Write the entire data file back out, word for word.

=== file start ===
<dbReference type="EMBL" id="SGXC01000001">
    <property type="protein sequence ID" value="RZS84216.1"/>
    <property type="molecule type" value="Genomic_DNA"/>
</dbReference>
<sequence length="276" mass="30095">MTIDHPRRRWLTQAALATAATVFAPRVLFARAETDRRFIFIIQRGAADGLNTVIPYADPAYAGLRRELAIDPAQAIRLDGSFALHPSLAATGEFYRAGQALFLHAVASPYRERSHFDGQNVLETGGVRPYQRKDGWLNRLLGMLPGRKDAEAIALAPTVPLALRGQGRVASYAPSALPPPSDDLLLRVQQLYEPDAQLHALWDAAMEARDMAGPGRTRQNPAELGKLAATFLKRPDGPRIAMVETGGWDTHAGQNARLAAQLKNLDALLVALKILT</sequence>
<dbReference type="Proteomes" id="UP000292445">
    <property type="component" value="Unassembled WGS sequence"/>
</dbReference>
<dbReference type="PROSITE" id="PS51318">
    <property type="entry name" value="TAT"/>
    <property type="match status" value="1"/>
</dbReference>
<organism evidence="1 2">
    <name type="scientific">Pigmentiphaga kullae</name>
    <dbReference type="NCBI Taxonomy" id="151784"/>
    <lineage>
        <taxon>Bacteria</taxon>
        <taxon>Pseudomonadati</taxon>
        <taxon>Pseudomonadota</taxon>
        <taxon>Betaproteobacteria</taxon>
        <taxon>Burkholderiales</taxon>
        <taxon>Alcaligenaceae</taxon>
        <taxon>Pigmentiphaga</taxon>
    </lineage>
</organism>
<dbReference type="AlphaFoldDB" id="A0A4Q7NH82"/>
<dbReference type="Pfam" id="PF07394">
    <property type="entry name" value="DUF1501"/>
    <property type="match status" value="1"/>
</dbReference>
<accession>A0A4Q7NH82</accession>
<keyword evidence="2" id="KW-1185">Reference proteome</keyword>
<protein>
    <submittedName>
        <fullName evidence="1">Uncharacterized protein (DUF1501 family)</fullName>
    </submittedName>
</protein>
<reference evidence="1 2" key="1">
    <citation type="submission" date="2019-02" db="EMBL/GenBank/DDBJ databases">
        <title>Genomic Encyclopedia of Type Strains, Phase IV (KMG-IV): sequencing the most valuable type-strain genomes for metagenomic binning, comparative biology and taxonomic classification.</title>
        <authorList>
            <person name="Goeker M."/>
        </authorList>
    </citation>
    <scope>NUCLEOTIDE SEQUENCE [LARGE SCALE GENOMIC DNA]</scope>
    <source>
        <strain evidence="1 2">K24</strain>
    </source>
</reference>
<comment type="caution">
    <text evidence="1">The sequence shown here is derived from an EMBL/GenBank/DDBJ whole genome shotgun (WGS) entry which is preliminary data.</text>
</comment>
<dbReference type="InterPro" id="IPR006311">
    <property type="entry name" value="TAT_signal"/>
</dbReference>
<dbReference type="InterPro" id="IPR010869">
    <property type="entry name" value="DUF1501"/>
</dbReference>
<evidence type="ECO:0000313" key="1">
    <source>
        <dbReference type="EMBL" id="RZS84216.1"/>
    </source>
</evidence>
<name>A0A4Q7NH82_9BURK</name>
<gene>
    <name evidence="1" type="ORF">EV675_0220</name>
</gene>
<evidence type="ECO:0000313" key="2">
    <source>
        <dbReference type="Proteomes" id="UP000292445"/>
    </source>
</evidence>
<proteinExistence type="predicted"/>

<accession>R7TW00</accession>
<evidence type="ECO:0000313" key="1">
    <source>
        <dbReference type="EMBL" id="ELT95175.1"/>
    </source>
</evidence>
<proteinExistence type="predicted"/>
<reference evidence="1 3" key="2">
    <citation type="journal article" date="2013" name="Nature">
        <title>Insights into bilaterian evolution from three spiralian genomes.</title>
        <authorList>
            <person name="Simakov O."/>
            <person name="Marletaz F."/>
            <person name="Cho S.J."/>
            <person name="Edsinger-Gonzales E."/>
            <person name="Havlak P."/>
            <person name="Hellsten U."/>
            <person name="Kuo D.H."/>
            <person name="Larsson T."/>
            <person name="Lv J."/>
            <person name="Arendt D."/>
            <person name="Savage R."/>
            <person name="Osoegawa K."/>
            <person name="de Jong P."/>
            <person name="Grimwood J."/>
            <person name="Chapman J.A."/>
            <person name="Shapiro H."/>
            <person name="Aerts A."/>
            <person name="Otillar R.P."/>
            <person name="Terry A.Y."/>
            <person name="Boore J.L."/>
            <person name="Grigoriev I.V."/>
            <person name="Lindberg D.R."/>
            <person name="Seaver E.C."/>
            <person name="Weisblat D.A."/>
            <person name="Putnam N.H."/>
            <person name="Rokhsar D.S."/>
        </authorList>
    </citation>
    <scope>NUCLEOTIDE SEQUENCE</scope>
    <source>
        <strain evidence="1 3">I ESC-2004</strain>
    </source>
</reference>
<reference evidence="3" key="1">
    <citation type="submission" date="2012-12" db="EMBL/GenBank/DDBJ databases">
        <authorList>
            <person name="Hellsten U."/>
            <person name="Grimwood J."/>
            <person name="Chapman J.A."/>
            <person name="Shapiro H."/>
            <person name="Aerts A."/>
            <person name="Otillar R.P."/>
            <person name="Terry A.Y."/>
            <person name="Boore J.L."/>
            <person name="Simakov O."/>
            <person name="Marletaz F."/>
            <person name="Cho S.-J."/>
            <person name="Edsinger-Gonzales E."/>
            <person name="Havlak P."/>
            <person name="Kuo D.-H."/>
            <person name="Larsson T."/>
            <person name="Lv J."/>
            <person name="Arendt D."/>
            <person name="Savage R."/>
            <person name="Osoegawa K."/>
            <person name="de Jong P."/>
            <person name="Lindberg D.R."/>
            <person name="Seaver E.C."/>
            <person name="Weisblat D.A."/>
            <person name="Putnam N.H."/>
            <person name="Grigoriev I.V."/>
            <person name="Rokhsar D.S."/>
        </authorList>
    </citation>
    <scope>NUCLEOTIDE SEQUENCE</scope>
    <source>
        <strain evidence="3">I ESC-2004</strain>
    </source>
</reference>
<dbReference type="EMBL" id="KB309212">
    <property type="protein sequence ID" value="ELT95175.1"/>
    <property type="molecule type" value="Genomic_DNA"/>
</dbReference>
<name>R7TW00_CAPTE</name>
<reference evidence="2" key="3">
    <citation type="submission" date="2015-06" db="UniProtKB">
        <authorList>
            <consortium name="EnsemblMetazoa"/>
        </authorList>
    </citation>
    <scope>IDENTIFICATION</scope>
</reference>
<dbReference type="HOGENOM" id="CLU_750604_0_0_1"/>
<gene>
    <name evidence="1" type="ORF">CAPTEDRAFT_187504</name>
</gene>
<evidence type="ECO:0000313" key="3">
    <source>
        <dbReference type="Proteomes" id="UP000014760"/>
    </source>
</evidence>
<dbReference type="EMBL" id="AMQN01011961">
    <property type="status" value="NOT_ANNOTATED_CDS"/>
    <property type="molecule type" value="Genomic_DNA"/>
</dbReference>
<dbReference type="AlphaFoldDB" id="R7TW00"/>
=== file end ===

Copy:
<dbReference type="EMBL" id="SGXC01000001">
    <property type="protein sequence ID" value="RZS84216.1"/>
    <property type="molecule type" value="Genomic_DNA"/>
</dbReference>
<sequence length="276" mass="30095">MTIDHPRRRWLTQAALATAATVFAPRVLFARAETDRRFIFIIQRGAADGLNTVIPYADPAYAGLRRELAIDPAQAIRLDGSFALHPSLAATGEFYRAGQALFLHAVASPYRERSHFDGQNVLETGGVRPYQRKDGWLNRLLGMLPGRKDAEAIALAPTVPLALRGQGRVASYAPSALPPPSDDLLLRVQQLYEPDAQLHALWDAAMEARDMAGPGRTRQNPAELGKLAATFLKRPDGPRIAMVETGGWDTHAGQNARLAAQLKNLDALLVALKILT</sequence>
<dbReference type="Proteomes" id="UP000292445">
    <property type="component" value="Unassembled WGS sequence"/>
</dbReference>
<dbReference type="PROSITE" id="PS51318">
    <property type="entry name" value="TAT"/>
    <property type="match status" value="1"/>
</dbReference>
<organism evidence="1 2">
    <name type="scientific">Pigmentiphaga kullae</name>
    <dbReference type="NCBI Taxonomy" id="151784"/>
    <lineage>
        <taxon>Bacteria</taxon>
        <taxon>Pseudomonadati</taxon>
        <taxon>Pseudomonadota</taxon>
        <taxon>Betaproteobacteria</taxon>
        <taxon>Burkholderiales</taxon>
        <taxon>Alcaligenaceae</taxon>
        <taxon>Pigmentiphaga</taxon>
    </lineage>
</organism>
<dbReference type="AlphaFoldDB" id="A0A4Q7NH82"/>
<dbReference type="Pfam" id="PF07394">
    <property type="entry name" value="DUF1501"/>
    <property type="match status" value="1"/>
</dbReference>
<accession>A0A4Q7NH82</accession>
<keyword evidence="2" id="KW-1185">Reference proteome</keyword>
<protein>
    <submittedName>
        <fullName evidence="1">Uncharacterized protein (DUF1501 family)</fullName>
    </submittedName>
</protein>
<reference evidence="1 2" key="1">
    <citation type="submission" date="2019-02" db="EMBL/GenBank/DDBJ databases">
        <title>Genomic Encyclopedia of Type Strains, Phase IV (KMG-IV): sequencing the most valuable type-strain genomes for metagenomic binning, comparative biology and taxonomic classification.</title>
        <authorList>
            <person name="Goeker M."/>
        </authorList>
    </citation>
    <scope>NUCLEOTIDE SEQUENCE [LARGE SCALE GENOMIC DNA]</scope>
    <source>
        <strain evidence="1 2">K24</strain>
    </source>
</reference>
<comment type="caution">
    <text evidence="1">The sequence shown here is derived from an EMBL/GenBank/DDBJ whole genome shotgun (WGS) entry which is preliminary data.</text>
</comment>
<dbReference type="InterPro" id="IPR006311">
    <property type="entry name" value="TAT_signal"/>
</dbReference>
<dbReference type="InterPro" id="IPR010869">
    <property type="entry name" value="DUF1501"/>
</dbReference>
<evidence type="ECO:0000313" key="1">
    <source>
        <dbReference type="EMBL" id="RZS84216.1"/>
    </source>
</evidence>
<name>A0A4Q7NH82_9BURK</name>
<gene>
    <name evidence="1" type="ORF">EV675_0220</name>
</gene>
<evidence type="ECO:0000313" key="2">
    <source>
        <dbReference type="Proteomes" id="UP000292445"/>
    </source>
</evidence>
<proteinExistence type="predicted"/>

<accession>R7TW00</accession>
<evidence type="ECO:0000313" key="1">
    <source>
        <dbReference type="EMBL" id="ELT95175.1"/>
    </source>
</evidence>
<proteinExistence type="predicted"/>
<reference evidence="1 3" key="2">
    <citation type="journal article" date="2013" name="Nature">
        <title>Insights into bilaterian evolution from three spiralian genomes.</title>
        <authorList>
            <person name="Simakov O."/>
            <person name="Marletaz F."/>
            <person name="Cho S.J."/>
            <person name="Edsinger-Gonzales E."/>
            <person name="Havlak P."/>
            <person name="Hellsten U."/>
            <person name="Kuo D.H."/>
            <person name="Larsson T."/>
            <person name="Lv J."/>
            <person name="Arendt D."/>
            <person name="Savage R."/>
            <person name="Osoegawa K."/>
            <person name="de Jong P."/>
            <person name="Grimwood J."/>
            <person name="Chapman J.A."/>
            <person name="Shapiro H."/>
            <person name="Aerts A."/>
            <person name="Otillar R.P."/>
            <person name="Terry A.Y."/>
            <person name="Boore J.L."/>
            <person name="Grigoriev I.V."/>
            <person name="Lindberg D.R."/>
            <person name="Seaver E.C."/>
            <person name="Weisblat D.A."/>
            <person name="Putnam N.H."/>
            <person name="Rokhsar D.S."/>
        </authorList>
    </citation>
    <scope>NUCLEOTIDE SEQUENCE</scope>
    <source>
        <strain evidence="1 3">I ESC-2004</strain>
    </source>
</reference>
<reference evidence="3" key="1">
    <citation type="submission" date="2012-12" db="EMBL/GenBank/DDBJ databases">
        <authorList>
            <person name="Hellsten U."/>
            <person name="Grimwood J."/>
            <person name="Chapman J.A."/>
            <person name="Shapiro H."/>
            <person name="Aerts A."/>
            <person name="Otillar R.P."/>
            <person name="Terry A.Y."/>
            <person name="Boore J.L."/>
            <person name="Simakov O."/>
            <person name="Marletaz F."/>
            <person name="Cho S.-J."/>
            <person name="Edsinger-Gonzales E."/>
            <person name="Havlak P."/>
            <person name="Kuo D.-H."/>
            <person name="Larsson T."/>
            <person name="Lv J."/>
            <person name="Arendt D."/>
            <person name="Savage R."/>
            <person name="Osoegawa K."/>
            <person name="de Jong P."/>
            <person name="Lindberg D.R."/>
            <person name="Seaver E.C."/>
            <person name="Weisblat D.A."/>
            <person name="Putnam N.H."/>
            <person name="Grigoriev I.V."/>
            <person name="Rokhsar D.S."/>
        </authorList>
    </citation>
    <scope>NUCLEOTIDE SEQUENCE</scope>
    <source>
        <strain evidence="3">I ESC-2004</strain>
    </source>
</reference>
<dbReference type="EMBL" id="KB309212">
    <property type="protein sequence ID" value="ELT95175.1"/>
    <property type="molecule type" value="Genomic_DNA"/>
</dbReference>
<name>R7TW00_CAPTE</name>
<reference evidence="2" key="3">
    <citation type="submission" date="2015-06" db="UniProtKB">
        <authorList>
            <consortium name="EnsemblMetazoa"/>
        </authorList>
    </citation>
    <scope>IDENTIFICATION</scope>
</reference>
<dbReference type="HOGENOM" id="CLU_750604_0_0_1"/>
<gene>
    <name evidence="1" type="ORF">CAPTEDRAFT_187504</name>
</gene>
<evidence type="ECO:0000313" key="3">
    <source>
        <dbReference type="Proteomes" id="UP000014760"/>
    </source>
</evidence>
<dbReference type="EMBL" id="AMQN01011961">
    <property type="status" value="NOT_ANNOTATED_CDS"/>
    <property type="molecule type" value="Genomic_DNA"/>
</dbReference>
<dbReference type="AlphaFoldDB" id="R7TW00"/>